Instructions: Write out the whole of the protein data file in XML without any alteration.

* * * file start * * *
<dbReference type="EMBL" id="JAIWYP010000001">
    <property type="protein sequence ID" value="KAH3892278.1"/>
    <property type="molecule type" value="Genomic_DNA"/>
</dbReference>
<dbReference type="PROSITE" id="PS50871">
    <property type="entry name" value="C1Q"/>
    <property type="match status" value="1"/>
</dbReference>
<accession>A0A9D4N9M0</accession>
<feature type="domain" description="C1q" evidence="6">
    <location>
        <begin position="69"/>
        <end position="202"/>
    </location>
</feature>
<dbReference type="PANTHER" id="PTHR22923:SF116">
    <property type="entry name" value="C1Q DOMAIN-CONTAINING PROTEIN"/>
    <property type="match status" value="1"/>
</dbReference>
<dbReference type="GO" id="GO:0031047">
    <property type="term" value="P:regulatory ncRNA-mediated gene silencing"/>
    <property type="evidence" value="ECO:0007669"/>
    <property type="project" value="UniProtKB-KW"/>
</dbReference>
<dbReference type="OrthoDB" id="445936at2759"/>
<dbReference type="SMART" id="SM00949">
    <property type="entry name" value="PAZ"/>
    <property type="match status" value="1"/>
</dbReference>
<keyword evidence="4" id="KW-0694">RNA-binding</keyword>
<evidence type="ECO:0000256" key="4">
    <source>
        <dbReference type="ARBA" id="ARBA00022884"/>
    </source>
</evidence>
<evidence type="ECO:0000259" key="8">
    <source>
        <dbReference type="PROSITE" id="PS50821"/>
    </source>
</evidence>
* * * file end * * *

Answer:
<dbReference type="EMBL" id="JAIWYP010000001">
    <property type="protein sequence ID" value="KAH3892278.1"/>
    <property type="molecule type" value="Genomic_DNA"/>
</dbReference>
<dbReference type="PROSITE" id="PS50871">
    <property type="entry name" value="C1Q"/>
    <property type="match status" value="1"/>
</dbReference>
<accession>A0A9D4N9M0</accession>
<feature type="domain" description="C1q" evidence="6">
    <location>
        <begin position="69"/>
        <end position="202"/>
    </location>
</feature>
<dbReference type="PANTHER" id="PTHR22923:SF116">
    <property type="entry name" value="C1Q DOMAIN-CONTAINING PROTEIN"/>
    <property type="match status" value="1"/>
</dbReference>
<dbReference type="GO" id="GO:0031047">
    <property type="term" value="P:regulatory ncRNA-mediated gene silencing"/>
    <property type="evidence" value="ECO:0007669"/>
    <property type="project" value="UniProtKB-KW"/>
</dbReference>
<dbReference type="OrthoDB" id="445936at2759"/>
<dbReference type="SMART" id="SM00949">
    <property type="entry name" value="PAZ"/>
    <property type="match status" value="1"/>
</dbReference>
<keyword evidence="4" id="KW-0694">RNA-binding</keyword>
<evidence type="ECO:0000256" key="4">
    <source>
        <dbReference type="ARBA" id="ARBA00022884"/>
    </source>
</evidence>
<evidence type="ECO:0000259" key="8">
    <source>
        <dbReference type="PROSITE" id="PS50821"/>
    </source>
</evidence>